The Anti-Nester

I finally live in a beautiful apartment, but I am not sure it needs to be furnished. My roommate brought a lovely couch and I have many books, but do I also have to buy bedside tables and chairs?


How do you decorate an apartment without buying anything?


And wait, before you tell me to devote my free time to Craigslist, or “make” furniture, I can’t be bothered.


What if we just embraced a minimalist approach to furnishing? I don’t mean ideologically. I just mean, what if I give up on having my home reflect my personality and instead just try to keep it clean and add furniture when I can no longer stand the inconvenience of eating dinner at my kitchen counter?

Roasted Fall Veggies


How gorgeous is my purple cauliflower? This is broccoli and purple cauliflower roasted with harissa.


Heat oven to 425, toss vegetables (all cut to the same size) with olive oil, salt and harissa from a tube or made from scratch.

Roast for about 15 min, although the thing with roasting vegetables is you have to just check. I check first when I smell them, then I usually turn them all over and put them in for another 5 min before checking them again.

Soap Operas

“I am watching my stories.” –one of the few phrases I remember from early childhood, spoken by my daycare provider while we all presumably were taking a nap in her basement. It seemed like a mark of real adult accomplishment to watch “stories” during the day. I now realize that I won’t really be able to watch tv during the day until I become a nice retired grandmother, so I have to get all my stories in at night. I don’t, I should say, watch Days of Our Lives. But I do watch Scandal, Parenthood, and Nashville–all examples of the new golden age of prime time soap operas.


Soap operas are fascinating structurally, as James Franco taught us, because they have huge casts that need to be shuffled around while the writers also strive to maintain fever pitch drama during every episode. The new era of soaps have also learned quite a bit from premium television and thus have “complex” characters who are neither morally upstanding nor despicable. Everyone has to have a bit of Walter White in them these days. They have a bit of procedural pleasure (“what client will Olivia Pope have this week on Scandal?”), mixed with a bit of process voyeurism (for instance, Nashville just taught us how to buy a guitar that has a “bluesy sound”).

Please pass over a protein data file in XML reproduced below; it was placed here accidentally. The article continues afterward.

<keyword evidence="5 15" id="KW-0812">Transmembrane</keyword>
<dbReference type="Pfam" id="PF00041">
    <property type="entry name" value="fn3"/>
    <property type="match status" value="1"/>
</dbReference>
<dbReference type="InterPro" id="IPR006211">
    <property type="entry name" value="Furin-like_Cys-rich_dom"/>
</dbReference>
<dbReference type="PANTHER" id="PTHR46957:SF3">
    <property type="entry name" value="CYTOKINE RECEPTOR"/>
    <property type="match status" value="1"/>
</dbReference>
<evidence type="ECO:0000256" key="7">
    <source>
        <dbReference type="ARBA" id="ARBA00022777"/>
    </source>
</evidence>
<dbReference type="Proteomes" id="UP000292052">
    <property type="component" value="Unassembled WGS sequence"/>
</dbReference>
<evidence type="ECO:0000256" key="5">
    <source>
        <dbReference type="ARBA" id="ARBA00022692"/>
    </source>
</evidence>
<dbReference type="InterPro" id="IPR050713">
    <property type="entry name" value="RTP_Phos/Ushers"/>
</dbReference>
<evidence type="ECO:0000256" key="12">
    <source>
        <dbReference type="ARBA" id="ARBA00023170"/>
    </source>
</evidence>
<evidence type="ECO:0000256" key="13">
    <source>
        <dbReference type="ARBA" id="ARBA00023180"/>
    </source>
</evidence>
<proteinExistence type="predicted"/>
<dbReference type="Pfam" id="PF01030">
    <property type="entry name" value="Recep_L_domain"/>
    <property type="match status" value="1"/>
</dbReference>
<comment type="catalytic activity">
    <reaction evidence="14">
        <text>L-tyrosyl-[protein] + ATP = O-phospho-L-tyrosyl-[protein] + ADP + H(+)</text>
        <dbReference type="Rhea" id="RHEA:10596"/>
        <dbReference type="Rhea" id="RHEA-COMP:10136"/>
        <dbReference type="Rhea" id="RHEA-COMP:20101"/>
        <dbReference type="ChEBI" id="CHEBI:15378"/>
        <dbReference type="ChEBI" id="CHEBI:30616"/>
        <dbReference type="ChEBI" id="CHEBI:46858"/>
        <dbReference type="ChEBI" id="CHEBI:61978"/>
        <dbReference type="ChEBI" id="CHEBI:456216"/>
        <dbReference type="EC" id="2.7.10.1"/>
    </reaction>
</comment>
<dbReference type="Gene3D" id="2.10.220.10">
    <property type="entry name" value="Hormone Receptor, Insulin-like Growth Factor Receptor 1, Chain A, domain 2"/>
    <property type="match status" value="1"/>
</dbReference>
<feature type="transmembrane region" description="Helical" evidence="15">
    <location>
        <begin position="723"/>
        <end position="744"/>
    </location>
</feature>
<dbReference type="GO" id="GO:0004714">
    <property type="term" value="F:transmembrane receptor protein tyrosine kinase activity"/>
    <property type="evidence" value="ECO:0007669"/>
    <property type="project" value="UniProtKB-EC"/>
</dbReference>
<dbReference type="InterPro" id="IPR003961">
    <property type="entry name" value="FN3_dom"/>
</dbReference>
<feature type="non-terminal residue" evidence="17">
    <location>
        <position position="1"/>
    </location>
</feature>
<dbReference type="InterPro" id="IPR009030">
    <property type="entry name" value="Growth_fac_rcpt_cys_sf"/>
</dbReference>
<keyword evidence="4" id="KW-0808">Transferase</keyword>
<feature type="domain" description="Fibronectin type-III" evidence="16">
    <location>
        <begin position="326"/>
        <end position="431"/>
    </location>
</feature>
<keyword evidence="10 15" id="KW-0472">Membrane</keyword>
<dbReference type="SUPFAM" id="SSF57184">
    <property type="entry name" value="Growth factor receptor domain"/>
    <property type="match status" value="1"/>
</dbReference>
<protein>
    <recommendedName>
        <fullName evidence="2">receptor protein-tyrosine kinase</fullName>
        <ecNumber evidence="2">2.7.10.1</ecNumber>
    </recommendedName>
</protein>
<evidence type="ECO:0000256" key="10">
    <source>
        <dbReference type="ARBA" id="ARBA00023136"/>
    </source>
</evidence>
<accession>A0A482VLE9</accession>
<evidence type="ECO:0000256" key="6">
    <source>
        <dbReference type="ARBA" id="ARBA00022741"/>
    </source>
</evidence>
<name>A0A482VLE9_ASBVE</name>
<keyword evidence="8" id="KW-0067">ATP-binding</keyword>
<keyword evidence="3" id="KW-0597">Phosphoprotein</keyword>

I can’t watch Grey’s Anatomy anymore because even I can’t quite believe that the Seattle metro area suffers a mass-casualty mudslide every two months, but Grey’s Anatomy and its equally soapy spinoff Private Practice got me hooked on the addictive crack of crying every week. I now get this same crack from Nashville, a show that delivered my wet salty hit this week by restoring Connie Britton’s voice after she had “lost it” in a tragic car crash. As the audience of the Grand Ole Opry rose to their feet to cheer, I wept.


Parenthood also reliably lets me drain my nasal cavity as Lauren Graham beautifully explains to Meg Whitman that marrying young can only end in ruin. I really lost it when Mae Whitman replied “I am not like you.” Fine, maybe this scene already took place in The Gilmore Girls, but Parenthood teed me up for that cry with the perfect level of tragedy. This is not Rory, this will not end well.

There is also a particular joy to crying while you are watching the luminescent skin of beautiful people shimmer before you, reflecting, nay drinking up the rosy light of the screen. It might be a really good primer and an expert application of highlighter, or it might be that they just have more LIFE. They glow so that I may empty out my feelings and begin anew.

Green Liquid

It is fall, I’m over salads. I eat an insane amount of roasted vegetables, but I am probably supposed to have some fresh vegetables once in a while. Which brings me to my new life solution: the NutriBullet! I never replace a meal with a NutriBullet smoothie but I now have one or two if these between meals everyday. Isn’t this just a smoothie? Can’t you use a blender? I guess. But this gadget liquifies stuff, which means the kale or spinach you add will be “juiced” while keeping all the fiber. 20131019-091055.jpg

20131019-091106.jpgThe ideal recipe includes a cup of greens, frozen fruit to make it cold and creamy, almond butter, and almond milk or water. This should get you a nice teal if you use blueberries (or the color of sadness, if you believe my husband). These photos demonstrate the danger of mixing red and green (=brown). I also enjoy the vibrant green of spinach, green apple, lemon juice and almond milk. Or the more appealing brown of kale, frozen banana, peanut butter, almond milk and tons of cocoa powder and cinnamon.



This strawberry, spinach, coconut water, and peanut butter might have looked like garbage juice, but it was still delicious.

20131019-091541.jpgOther great things about this new gadget: it can blend ice with ease, it comes with tops that allow you to store extras in the fridge, it is insanely easy to clean, and you saved yourself about $400 by not buying a Vitamix.

The Literary Origins of Contemporary Female Experience

The foundational texts of a young lady of habit circa 1995, or what girls read before the Golden Age of Young Adult Fiction and the arrival of The Golden Compass, Twilight and The Hunger Games:

The Betsy-Tacy Books

I will forever crave onion sandwiches and believe that I am entitled to a Grand Tour in Europe.

Anne of Green Gables


But really I mean Anne of the Island or the Diana books, ’cause that is when the full domesticity porn started.

Alanna-The Song of the Lioness Series